The DTaP vaccination protects pregnant women and their babies against diphtheria, tetanus and whooping cough (pertussis). Pregnant women can get vaccinated from the 22nd week of the pregnancy up until delivery. That is why it is known as the 22-week vaccination. Although it is also called the maternal whooping cough vaccination, it is a combined vaccination against three diseases (DTaP). 

If your obstetrician or gynaecologist has informed you about the 22-week vaccination, you can make an appointment with youth healthcare services (JGZ). Find a JGZ organisation in your area

The 22-week vaccination (DTaP vaccination) in summary

Protects against Diphteria, tetanus and whooping cough (pertussis)
Given to Pregnant women from the 22nd week of pregnancy until delivery
Period of protection The baby is protected for the first 3 months after birth
Most common side effects Muscle pain, tiredness, headache, and a red, swollen or painful arm at the injection site

 

You can get the vaccination from week 22 until the end of your pregnancy, We do advise getting vaccinated as soon as possible after week 22. That ensures that your baby will be protected even in the event of preterm birth. If your child is born on the due date, they are sufficiently protected if vaccination takes place at least 2 weeks before delivery.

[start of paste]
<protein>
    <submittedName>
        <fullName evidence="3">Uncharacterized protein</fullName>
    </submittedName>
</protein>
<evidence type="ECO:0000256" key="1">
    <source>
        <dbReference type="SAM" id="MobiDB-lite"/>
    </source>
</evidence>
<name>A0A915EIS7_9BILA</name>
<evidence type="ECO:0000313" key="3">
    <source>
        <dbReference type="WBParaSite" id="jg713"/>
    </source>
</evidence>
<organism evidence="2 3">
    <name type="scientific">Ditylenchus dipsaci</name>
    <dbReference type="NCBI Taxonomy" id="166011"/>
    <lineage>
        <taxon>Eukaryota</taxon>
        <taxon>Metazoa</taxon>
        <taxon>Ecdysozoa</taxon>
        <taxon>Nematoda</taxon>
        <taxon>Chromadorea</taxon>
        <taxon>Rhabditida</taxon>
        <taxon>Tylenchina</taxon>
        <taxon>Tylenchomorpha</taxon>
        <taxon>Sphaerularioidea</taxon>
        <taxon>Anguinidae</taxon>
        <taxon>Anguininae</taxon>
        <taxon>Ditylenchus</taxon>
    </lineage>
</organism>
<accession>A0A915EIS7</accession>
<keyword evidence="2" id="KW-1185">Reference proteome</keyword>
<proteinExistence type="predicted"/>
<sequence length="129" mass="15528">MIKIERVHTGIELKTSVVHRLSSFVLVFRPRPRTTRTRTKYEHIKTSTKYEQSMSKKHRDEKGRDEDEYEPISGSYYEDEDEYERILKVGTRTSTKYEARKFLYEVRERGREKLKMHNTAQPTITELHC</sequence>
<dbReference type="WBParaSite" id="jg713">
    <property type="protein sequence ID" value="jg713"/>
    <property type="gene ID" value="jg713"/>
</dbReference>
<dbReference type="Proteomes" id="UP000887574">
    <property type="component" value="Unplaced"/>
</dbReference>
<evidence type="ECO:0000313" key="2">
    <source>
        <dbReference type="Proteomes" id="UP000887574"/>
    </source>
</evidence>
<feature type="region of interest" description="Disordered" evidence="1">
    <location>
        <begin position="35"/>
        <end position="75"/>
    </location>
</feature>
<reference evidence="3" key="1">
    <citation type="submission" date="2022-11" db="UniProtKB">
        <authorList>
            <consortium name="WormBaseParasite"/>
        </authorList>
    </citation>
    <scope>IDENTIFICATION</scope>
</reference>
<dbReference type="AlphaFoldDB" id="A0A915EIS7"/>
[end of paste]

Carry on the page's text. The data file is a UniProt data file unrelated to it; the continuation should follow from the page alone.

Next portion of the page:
If your due date is in less than 2 weeks, getting vaccinated still makes sense. Even when vaccination takes place shortly before delivery, the child can absorb some of the mother’s antibodies. In addition, the mother is the most likely route of exposure to her child. The 22-week vaccination ensures that mothers are also protected against whooping cough, so you can no longer infect your child.

Make an appointment for your 22-week vaccination.

Your maternal whooping cough vaccination is the DTaP vaccine. This vaccination protects against whooping cough, diphtheria and tetanus.

Combined vaccine

There is no separate vaccination to protect against whooping cough on its own. No company makes it. That is why it is a combined vaccine. People all over the world have had lots of experience vaccinating pregnant women against whooping cough, tetanus and diphtheria, which is how we know that the vaccine is safe.

Booster vaccination

Most adults have already been vaccinated against whooping cough or have been infected at some point, often without even noticing. That is why a repeat vaccination during pregnancy is enough. We call this a ‘booster vaccination’. A booster contains fewer active substances than a vaccine intended for children who were not previously vaccinated. To protect your baby effectively, it is important to get this vaccination during pregnancy.